Jameson Taillon (RHP, PIT), Musgrove and Keller all figure to be locked into rotation roles to begin the 2021 season, assuming health. However, after that, questions will be abundant. Chris Archer (RHP, PIT) is unlikely to remain with the team, unless he re-signs on a cheap deal after his $11 million team option is (almost) assuredly declined. And the fifth spot should be up for grabs. Given that scenario, Kuhl can utilize the remainder of the 2020 season to showcase himself for a long-term position with the club.


Cincinnati Reds

Matt Davidson (DH, CIN) played hero on Friday night, slugging a pinch-hit grand slam to power the Reds to a key victory over the Cardinals. That was an example of the offensive jolt Davidson has provided to the Reds’ offense this season (199 PX, 186 xPX, 117 BPV), albeit in a very limited sample size (26 PA). Davidson has accrued the majority of his plate appearances against left-handed pitching, but has shown the ability to hit for power in bunches regardless of pitcher handedness throughout his career (career 141 PX vs. LHP, 142 vs. RHP).

Davidson could see his role increase in the near future. Nick Senzel’s (OF, CIN) health status remains unclear, however, his absence has forced the Reds to shuffle around their outfield alignment. Most notably, the team has shifted Jesse Winker (OF, CIN) from designated hitter role to left field in three of the last four games. Since, the team has utilized recently DFA’d Josh VanMeter (OF, CIN) to take over as the designated hitter. On Sunday, 28-year-old Mark Payton (OF, CIN) entered the lineup, earning his major-league debut. As a left-handed hitter, he makes a natural pair with Davidson, though Payton stalled out in the upper levels of the minor leagues, call into question his ability to maintain meaningful success in the majors.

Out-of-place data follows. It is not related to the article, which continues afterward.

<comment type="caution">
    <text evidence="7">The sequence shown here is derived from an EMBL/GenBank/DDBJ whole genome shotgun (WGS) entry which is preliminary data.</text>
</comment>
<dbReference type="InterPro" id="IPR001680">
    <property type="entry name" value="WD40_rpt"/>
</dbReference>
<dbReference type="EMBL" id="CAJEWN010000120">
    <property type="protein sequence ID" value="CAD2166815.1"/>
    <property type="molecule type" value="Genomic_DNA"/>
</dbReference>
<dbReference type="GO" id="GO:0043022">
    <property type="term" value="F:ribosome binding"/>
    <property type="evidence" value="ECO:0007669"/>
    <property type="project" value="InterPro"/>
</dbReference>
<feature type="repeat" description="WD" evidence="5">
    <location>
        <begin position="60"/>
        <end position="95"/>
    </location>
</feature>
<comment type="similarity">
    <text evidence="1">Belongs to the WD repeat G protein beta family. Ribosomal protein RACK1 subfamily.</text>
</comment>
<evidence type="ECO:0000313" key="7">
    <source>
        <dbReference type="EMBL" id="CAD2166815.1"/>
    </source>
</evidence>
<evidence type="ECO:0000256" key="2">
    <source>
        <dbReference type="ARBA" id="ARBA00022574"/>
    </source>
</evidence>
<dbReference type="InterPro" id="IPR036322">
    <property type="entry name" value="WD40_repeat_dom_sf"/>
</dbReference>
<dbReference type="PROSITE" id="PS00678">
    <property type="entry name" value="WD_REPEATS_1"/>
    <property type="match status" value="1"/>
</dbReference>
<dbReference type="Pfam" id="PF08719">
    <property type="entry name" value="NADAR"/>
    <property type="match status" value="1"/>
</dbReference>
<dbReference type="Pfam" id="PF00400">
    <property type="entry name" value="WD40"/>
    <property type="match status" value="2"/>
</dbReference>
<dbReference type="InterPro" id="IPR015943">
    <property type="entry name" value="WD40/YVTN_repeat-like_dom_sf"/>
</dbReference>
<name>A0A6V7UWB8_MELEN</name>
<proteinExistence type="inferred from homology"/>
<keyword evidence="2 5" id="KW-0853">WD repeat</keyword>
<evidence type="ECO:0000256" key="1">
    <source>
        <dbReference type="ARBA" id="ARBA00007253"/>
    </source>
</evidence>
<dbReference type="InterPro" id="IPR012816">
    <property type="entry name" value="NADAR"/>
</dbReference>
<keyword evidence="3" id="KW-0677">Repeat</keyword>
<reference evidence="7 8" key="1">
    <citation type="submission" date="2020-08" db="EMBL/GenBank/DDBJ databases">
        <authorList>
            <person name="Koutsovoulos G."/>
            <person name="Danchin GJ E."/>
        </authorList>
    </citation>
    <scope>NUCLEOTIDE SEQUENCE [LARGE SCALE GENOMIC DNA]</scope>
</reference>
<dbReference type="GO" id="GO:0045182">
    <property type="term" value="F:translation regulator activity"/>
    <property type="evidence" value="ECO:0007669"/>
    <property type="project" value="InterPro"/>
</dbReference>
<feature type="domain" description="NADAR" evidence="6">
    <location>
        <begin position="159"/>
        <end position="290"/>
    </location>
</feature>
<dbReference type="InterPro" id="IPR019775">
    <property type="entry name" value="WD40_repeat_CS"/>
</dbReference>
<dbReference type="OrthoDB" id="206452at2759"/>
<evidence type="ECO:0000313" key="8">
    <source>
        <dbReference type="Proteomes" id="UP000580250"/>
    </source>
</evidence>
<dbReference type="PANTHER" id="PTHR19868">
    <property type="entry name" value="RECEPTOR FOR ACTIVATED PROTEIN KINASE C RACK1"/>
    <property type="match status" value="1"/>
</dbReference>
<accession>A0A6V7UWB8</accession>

As a result, Davidson is a power bat that could get more plate appearances in short order. Not only does he have a chance to supplant Payton as the full-time designated hitter, but he has the opportunity for expanded playing time even if Senzel returns in the near future. Despite some preseason optimism surrounding Joey Votto (1B, CIN), he has not shown the ability to bounce back at an advanced age. In particular, he has struggled against left-handed pitching (.158/.304/.316, 76 PX in 2020), which could allow Davidson the chance for additional part-time at-bats.


Milwaukee Brewers

The Brewers have been one of the least productive teams from the leadoff spot, accruing just a 56 wRC+ from one of the most important spots in the lineup. Lorenzo Cain’s (OF, MIL) decision to opt out left a major void in the role, as have Eric Sogard’s (INF, MIL) struggles (76 HctX, 36 XPX, 0 BPV ). The team has given Ryan Braun (1B/OF, MIL) a chance in the leadoff slot against left-handed hitters of late, a role he’s done well with in a small sample (4-for-12 with a home run, two runs scored, and four RBI).